How Fast Does Ficus Audrey Grow?

The Ficus Audrey is a decently fast grower during the summer and spring. The best way to boost growth is by increasing the amount of direct light the plant receives. That said, be sure not to quickly transition it from some direct sunlight to a full day of direct light, as it doesn’t handle quick changes well. If you see its leaves burning, it may be a sign that your ficus is getting too much light.

Is Ficus Audrey Easier to Grow Than Fiddle Leaf Fig?

The Ficus Audrey, while a cousin of the Fiddle Leaf, is considered much easier to grow. This tropical plant can better handle inconsistencies in light and is all-around more forgiving about watering – or a lack thereof, and it’s an all-around more tolerant plant.

Because of the popularity of the Fiddle Leaf, many growers have raised the Ficus Audrey to look similar in shape to its cousin. Depending on how it’s pruned, it can just as quickly look more like a traditional tree shape with a leaf canopy on top.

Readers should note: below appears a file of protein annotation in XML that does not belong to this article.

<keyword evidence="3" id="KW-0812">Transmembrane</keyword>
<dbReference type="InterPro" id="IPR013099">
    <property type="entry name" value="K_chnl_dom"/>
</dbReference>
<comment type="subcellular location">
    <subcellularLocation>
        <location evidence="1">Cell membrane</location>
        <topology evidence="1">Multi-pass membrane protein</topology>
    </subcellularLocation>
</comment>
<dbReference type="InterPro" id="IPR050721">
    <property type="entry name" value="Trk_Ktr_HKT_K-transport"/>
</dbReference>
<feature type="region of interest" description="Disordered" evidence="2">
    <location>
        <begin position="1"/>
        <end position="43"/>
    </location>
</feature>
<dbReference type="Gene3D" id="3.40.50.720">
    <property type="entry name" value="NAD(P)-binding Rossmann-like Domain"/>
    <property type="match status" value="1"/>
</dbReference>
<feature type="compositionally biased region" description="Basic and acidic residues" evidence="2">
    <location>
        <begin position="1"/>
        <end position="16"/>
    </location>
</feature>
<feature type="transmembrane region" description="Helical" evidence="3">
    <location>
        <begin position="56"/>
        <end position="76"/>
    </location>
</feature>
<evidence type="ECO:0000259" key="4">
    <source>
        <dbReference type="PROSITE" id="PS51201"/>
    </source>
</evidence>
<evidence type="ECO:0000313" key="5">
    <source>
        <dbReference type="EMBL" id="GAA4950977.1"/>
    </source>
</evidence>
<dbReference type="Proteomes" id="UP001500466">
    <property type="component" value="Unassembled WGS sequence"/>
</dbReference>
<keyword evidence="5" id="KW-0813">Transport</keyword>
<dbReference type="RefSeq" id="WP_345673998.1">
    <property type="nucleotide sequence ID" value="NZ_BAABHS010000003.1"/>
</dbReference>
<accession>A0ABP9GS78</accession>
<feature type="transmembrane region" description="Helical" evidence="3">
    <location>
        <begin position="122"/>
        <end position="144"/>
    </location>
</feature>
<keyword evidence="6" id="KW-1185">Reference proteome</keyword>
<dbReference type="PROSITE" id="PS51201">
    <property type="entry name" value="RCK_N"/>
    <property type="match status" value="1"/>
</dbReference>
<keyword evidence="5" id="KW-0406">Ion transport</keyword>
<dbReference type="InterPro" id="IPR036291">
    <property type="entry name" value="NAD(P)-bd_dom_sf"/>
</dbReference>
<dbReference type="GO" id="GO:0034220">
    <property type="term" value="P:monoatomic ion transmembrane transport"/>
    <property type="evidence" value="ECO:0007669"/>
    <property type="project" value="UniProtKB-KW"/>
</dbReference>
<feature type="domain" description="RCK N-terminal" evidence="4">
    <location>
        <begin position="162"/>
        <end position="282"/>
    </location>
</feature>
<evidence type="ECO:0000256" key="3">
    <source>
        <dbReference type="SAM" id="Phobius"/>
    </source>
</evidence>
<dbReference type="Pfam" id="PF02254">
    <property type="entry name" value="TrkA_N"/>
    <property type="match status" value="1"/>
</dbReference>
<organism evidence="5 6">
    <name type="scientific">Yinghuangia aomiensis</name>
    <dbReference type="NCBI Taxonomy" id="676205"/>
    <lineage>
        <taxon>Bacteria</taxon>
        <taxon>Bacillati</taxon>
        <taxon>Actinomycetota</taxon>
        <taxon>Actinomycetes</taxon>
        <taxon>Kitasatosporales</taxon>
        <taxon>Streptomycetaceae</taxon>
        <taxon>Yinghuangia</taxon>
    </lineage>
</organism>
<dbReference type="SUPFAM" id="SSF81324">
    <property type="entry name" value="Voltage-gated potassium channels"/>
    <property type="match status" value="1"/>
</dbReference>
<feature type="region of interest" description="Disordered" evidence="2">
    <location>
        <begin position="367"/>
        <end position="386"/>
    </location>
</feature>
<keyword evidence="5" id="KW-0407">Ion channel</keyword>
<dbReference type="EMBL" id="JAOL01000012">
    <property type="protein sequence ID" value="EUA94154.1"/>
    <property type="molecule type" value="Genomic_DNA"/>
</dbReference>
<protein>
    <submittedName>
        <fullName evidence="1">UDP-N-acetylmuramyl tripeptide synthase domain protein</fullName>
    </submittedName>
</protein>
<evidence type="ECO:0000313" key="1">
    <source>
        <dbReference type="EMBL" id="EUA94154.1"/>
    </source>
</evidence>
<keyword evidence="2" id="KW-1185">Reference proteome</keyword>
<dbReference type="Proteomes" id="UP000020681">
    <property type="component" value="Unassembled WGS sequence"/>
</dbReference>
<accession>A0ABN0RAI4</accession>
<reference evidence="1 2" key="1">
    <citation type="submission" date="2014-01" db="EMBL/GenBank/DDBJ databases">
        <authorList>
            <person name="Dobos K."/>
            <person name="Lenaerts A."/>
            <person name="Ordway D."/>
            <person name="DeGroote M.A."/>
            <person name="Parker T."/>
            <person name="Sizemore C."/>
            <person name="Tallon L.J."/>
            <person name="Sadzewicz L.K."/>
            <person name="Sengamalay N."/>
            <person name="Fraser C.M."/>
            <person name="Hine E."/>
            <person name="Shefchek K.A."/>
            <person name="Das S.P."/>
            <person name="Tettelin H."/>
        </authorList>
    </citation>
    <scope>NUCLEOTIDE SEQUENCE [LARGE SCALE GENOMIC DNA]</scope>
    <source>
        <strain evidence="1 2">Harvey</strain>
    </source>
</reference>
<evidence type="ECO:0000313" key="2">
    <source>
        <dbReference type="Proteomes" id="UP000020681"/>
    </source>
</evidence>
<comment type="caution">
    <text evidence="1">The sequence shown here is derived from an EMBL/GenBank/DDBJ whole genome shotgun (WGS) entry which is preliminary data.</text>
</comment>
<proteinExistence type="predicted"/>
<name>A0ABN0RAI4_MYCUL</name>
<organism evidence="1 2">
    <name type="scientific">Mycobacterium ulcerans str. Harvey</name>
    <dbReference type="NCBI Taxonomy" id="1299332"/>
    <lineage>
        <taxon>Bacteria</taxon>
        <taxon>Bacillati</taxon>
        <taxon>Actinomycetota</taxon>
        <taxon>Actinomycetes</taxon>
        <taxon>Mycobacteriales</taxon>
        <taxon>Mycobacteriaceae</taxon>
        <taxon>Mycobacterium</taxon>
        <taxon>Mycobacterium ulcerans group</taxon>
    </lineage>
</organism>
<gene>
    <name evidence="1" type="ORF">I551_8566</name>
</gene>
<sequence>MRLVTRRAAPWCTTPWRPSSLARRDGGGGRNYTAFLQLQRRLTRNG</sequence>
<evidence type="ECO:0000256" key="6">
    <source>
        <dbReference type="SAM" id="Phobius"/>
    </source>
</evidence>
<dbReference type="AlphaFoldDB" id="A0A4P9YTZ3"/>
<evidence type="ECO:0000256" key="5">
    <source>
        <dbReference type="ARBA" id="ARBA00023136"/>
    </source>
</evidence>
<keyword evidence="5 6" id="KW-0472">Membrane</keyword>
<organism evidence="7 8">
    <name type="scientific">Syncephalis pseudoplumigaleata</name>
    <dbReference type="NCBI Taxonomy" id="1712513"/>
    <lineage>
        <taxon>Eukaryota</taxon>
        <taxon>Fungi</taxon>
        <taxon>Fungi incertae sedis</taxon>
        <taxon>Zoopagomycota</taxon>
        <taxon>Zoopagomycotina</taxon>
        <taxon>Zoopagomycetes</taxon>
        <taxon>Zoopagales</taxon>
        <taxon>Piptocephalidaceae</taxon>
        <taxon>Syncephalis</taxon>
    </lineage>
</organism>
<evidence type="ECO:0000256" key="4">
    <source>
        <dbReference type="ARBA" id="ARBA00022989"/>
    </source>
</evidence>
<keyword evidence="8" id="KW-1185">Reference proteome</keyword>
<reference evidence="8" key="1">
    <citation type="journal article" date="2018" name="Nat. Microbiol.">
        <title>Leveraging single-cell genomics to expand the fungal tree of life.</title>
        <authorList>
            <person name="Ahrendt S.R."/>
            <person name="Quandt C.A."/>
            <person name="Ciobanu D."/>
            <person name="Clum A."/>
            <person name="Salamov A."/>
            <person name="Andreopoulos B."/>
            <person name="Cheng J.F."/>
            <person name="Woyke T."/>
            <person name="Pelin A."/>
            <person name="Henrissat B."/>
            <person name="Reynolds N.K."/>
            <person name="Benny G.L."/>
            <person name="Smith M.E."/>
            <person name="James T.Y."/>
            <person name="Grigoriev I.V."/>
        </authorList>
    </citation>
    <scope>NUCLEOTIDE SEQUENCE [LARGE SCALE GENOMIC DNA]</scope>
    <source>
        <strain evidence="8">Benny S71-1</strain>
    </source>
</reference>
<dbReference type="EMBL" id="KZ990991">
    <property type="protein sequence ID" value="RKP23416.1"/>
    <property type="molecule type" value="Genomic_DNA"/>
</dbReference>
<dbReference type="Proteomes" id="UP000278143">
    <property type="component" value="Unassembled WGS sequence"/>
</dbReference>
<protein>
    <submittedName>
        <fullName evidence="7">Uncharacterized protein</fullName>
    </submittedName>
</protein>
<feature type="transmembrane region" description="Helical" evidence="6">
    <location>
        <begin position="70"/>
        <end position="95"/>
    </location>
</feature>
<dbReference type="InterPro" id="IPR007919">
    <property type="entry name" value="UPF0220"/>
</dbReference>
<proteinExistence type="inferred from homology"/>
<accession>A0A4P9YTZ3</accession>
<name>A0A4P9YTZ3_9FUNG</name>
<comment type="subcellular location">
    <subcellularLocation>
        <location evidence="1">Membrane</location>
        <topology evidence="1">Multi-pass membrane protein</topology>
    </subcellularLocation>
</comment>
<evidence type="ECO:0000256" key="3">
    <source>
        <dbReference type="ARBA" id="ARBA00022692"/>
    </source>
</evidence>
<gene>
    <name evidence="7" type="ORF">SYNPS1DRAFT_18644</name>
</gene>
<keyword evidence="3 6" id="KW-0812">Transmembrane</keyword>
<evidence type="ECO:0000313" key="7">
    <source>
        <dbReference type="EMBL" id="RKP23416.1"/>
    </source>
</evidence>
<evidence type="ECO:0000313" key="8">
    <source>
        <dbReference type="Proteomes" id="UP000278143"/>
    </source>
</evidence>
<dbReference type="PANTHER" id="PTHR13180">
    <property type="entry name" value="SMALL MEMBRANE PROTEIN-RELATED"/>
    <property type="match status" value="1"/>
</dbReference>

Ficus Audrey Growing Season

Ficus trees grow in the spring and summer months, as well as in early fall, in many locations. The Audrey Ficus does not grow in the winter and needs less water at this time, and it is only recommended to transplant the Ficus Audrey tree during the early spring.

Ficus Audrey Care Needs

How Much To Water Ficus Audrey